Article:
THE plotting reflex is strong in the populist politicians who currently run both of the big English-speaking countries. President Donald Trump dreams up underhanded tricks even when he has no need of them.
Why would he bother to sabotage the campaign of Joe Biden, the candidate for the Democratic presidential nomination who would give him the least trouble in next year’s election? He will probably face impeachment over it, but he could not help behaving that way. You might as well ask why even well-fed cats catch and kill mice.
They are acting on instinct, and so was Trump. “Boris” Johnson is a habitual plotter too, but this time he actually needs a cunning plan.
Britain’s prime minister has only been in office for 10 weeks, and he is already in potentially terminal trouble. Johnson was never an ardent Brexiter: He even voted for the relatively sane version of Brexit that his predecessor Theresa May failed three times to get through Parliament. But he is consumed by ambition, and he saw in her fall an opportunity to seize the top job at last.
He won it in July, in an internal poll of Conservative Party members, by promising to “deliver” Brexit quickly no matter what the cost. (The 60,000 Party members who chose him are far more extreme than most Conservative members of Parliament and certainly than the average Conservative voter.)
Unfortunately, Johnson can only deliver by crashing out of the European Union without a deal. The deal May negotiated would have caused Britain only moderate economic damage, but that deal was repeatedly killed by the votes of the ultra-nationalist ‘head-bangers’ on the far right of his own Conservative Party.
They would kill it again, and Johnson’s long-sought prime ministership with it, if he made the kind of concessions needed for a negotiated deal. In practice, therefore, he had to deliver a kamikaze Brexit to stay in power at all – and then he had to hold an election immediately afterwards, to confirm his hold on power before the Brexit damage piled up and even dyed-in-the-wool Leavers turned against it.
So Johnson’s Cunning Plan A went like this. Meet Parliament for a couple of days in early September when it comes back from recess, promise that you are negotiating hard with the EU and confident of getting a deal – only a “one in a million” chance of failure – and then close Parliament down for five weeks (“prorogue” it).
By the time Parliament comes back in mid-October and it is clear that there is no deal, it will be too late. The law says that the United Kingdom will leave the EU automatically on October 31 unless there is a deal. Parliament will then vote Johnson’ government out, but he will just call an election – for after the 31st.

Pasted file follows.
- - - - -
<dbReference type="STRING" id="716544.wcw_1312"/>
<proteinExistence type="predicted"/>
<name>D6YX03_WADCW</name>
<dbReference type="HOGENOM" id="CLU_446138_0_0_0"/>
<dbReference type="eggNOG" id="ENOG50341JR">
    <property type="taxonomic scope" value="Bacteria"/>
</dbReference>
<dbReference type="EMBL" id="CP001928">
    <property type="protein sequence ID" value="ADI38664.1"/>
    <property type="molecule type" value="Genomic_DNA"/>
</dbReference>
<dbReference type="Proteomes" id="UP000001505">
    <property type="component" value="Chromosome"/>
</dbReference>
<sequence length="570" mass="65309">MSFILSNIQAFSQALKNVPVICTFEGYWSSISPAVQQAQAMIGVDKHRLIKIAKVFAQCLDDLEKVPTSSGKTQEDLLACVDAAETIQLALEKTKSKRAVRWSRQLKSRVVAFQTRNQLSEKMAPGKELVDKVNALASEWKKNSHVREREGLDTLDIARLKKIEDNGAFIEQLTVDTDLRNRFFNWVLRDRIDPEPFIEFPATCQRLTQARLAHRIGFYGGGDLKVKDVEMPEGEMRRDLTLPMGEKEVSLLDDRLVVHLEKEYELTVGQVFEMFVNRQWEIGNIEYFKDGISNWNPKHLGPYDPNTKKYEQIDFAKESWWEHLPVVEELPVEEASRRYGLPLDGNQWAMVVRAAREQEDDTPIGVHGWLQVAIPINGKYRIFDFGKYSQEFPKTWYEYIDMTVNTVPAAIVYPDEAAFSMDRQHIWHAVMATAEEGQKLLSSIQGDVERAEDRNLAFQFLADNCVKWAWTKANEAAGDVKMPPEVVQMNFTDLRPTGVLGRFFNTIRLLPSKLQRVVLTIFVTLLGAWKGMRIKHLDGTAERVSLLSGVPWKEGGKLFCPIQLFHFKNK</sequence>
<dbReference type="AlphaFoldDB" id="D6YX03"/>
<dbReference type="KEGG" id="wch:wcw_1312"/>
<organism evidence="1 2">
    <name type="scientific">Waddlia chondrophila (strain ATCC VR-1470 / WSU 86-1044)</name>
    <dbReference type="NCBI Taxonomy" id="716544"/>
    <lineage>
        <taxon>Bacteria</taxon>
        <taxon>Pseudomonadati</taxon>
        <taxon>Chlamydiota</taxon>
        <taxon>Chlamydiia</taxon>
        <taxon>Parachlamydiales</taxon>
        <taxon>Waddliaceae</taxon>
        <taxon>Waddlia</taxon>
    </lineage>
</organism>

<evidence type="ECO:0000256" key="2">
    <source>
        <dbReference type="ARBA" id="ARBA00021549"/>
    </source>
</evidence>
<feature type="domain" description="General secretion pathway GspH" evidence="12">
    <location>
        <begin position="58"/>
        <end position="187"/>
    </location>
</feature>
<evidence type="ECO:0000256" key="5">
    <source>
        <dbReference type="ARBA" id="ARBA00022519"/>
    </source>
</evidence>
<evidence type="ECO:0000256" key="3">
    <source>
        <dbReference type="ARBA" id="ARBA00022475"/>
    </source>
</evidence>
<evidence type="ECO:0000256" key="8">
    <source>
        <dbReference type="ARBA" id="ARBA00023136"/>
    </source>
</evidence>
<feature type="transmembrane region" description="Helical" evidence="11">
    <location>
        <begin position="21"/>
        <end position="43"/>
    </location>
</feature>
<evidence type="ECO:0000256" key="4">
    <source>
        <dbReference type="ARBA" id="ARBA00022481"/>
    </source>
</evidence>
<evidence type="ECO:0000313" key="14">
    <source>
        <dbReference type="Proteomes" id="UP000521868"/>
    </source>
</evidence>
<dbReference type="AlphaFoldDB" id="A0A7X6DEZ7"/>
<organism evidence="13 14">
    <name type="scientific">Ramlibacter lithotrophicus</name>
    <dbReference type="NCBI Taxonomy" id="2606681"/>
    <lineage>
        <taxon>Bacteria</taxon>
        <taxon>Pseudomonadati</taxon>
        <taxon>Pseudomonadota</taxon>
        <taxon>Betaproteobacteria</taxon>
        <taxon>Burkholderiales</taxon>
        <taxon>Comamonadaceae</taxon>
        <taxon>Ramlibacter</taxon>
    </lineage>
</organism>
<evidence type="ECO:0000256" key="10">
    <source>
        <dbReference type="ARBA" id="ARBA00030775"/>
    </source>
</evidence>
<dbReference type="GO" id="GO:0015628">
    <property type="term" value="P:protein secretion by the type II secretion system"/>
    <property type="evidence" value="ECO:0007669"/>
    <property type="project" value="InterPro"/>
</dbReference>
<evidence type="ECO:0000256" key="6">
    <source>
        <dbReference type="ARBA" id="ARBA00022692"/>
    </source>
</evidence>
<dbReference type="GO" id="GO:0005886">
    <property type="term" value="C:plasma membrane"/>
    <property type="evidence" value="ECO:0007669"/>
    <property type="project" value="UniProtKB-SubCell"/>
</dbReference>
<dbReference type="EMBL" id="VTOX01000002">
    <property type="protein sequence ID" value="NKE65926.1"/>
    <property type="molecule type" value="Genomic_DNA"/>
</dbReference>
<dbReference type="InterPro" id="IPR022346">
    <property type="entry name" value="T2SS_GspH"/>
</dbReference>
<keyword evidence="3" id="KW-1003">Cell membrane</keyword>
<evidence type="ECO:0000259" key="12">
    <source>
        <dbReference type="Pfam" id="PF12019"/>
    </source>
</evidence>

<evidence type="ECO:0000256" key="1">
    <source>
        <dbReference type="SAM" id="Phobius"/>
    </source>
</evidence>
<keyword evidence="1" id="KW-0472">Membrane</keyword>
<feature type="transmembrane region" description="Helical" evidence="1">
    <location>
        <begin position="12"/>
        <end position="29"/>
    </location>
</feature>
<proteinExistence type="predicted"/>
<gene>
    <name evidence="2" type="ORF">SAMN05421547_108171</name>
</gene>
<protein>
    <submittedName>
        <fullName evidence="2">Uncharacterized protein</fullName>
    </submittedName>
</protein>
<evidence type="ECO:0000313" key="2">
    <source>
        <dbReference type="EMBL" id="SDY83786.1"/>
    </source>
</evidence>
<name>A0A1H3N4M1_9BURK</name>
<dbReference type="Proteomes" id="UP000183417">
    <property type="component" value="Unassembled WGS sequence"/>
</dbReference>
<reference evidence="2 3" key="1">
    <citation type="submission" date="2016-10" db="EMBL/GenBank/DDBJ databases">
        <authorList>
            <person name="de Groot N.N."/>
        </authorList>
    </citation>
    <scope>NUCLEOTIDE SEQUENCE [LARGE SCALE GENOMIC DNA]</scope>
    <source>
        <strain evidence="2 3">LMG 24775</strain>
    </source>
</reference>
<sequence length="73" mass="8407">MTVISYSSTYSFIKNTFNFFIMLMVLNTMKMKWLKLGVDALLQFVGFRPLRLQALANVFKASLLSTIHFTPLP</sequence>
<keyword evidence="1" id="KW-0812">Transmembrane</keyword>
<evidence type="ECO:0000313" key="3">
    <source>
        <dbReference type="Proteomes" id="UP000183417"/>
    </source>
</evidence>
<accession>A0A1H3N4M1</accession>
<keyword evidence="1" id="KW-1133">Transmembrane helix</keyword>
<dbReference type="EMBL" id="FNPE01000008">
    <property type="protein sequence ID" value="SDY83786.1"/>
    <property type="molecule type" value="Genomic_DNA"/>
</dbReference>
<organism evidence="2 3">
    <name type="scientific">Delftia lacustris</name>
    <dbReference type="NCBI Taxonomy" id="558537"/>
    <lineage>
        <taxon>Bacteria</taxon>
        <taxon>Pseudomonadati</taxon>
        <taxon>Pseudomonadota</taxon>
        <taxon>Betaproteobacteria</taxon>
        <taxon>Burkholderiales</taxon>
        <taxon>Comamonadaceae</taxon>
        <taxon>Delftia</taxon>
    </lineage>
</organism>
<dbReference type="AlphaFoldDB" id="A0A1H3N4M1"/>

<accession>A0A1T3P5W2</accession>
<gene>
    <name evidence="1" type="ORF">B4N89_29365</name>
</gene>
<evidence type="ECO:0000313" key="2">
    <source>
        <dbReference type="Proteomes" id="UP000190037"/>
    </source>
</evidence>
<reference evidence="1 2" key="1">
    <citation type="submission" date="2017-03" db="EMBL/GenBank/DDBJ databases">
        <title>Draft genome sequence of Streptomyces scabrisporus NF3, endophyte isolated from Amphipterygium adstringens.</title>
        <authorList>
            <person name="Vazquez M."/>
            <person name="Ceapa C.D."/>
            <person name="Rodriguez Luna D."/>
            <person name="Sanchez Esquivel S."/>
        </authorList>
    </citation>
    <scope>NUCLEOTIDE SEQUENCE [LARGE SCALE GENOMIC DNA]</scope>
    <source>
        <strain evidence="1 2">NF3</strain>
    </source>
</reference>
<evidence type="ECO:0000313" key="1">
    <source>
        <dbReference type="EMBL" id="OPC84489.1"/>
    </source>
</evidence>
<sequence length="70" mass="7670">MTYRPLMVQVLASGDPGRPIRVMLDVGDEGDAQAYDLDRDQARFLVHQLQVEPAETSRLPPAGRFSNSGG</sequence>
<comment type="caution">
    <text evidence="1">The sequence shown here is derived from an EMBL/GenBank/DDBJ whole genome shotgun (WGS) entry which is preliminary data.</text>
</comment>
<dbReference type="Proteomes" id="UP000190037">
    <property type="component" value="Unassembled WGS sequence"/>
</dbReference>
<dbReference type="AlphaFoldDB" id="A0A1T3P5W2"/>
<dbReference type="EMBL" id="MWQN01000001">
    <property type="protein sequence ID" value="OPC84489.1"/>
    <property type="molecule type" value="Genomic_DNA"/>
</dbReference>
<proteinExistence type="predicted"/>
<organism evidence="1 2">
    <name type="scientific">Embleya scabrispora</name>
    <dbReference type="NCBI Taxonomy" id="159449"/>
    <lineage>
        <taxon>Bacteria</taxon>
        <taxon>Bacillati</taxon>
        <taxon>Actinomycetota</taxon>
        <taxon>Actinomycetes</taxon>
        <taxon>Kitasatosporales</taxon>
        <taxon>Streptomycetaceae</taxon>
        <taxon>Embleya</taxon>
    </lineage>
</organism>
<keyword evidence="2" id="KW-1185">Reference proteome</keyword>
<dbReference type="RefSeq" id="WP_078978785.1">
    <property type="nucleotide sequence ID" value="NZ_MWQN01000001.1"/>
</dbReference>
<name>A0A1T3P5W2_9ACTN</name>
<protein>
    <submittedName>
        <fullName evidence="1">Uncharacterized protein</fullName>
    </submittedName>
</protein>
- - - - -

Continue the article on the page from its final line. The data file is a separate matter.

The election will roll around some time in November, and by then Johnson will be the Leavers’ hero for having delivered Brexit after 40 months of delay. He will win, and be safely back in office for five years even if the economy then goes into slow-motion collapse. The plan would have worked perfectly if the opposition parties were hopelessly stupid.
Unhappily for him, they were not. In early September, before Johnson could prorogue Parliament, the opposition parties passed a law obliging him to ask the EU for a three-month extension if there was still no deal on October 19. It passed, because 21 Conservative members of Parliament who saw ‘no deal’ as a disaster for Britain voted with the opposition.
Johnson promptly expelled them from the party – and thereby lost his majority.But the opposition parties did not vote him out, which would have let him call his election as Plan A required. They just left him hanging there, twisting in the wind.
Then all 11 judges of the Supreme Court chimed in to say that Johnson’s decision to shut Parliament down for five weeks in the midst of a political crisis had been unlawful. Time for a different plan, and quickly.
So here is Cunning Plan B. There is an obscure law called the Civil Contingencies Act of 2004 that allows the government to override Parliament in the event of a national emergency. If Johnson could engineer such an emergency, he could ignore the “surrender bill” (as he calls it) that forces him to seek an extension rather than crash out on October 31.
What kind of an emergency? Well, it would probably require blood in the streets, which Johnson can only obtain by inciting Leave supporters to acts of violence. That is why he now uses such extreme language, talking incessantly about betrayal and treachery.
As the Labour Party’s Shadow Brexit Secretary, Keir Starmer, told The Observer on Sunday, “Whipping up the idea of riots or even deaths if we do not leave the EU on October 31 is the height of irresponsibility. But it is also pretty obviously being orchestrated.” And the death threats on social media to MPs who are trying to thwart Johnson have multiplied fourfold in the past week.
Dyer is a London-based independent journalist. His new book is titled Growing Pains: The Future of Democracy (and Work).
To shorten to 725 words, omit paragraphs 1, 2 and 3. (“The plotting…plan”)
Gwynne Dyer’s new book is ‘Growing Pains: The Future of Democracy (and Work)’.
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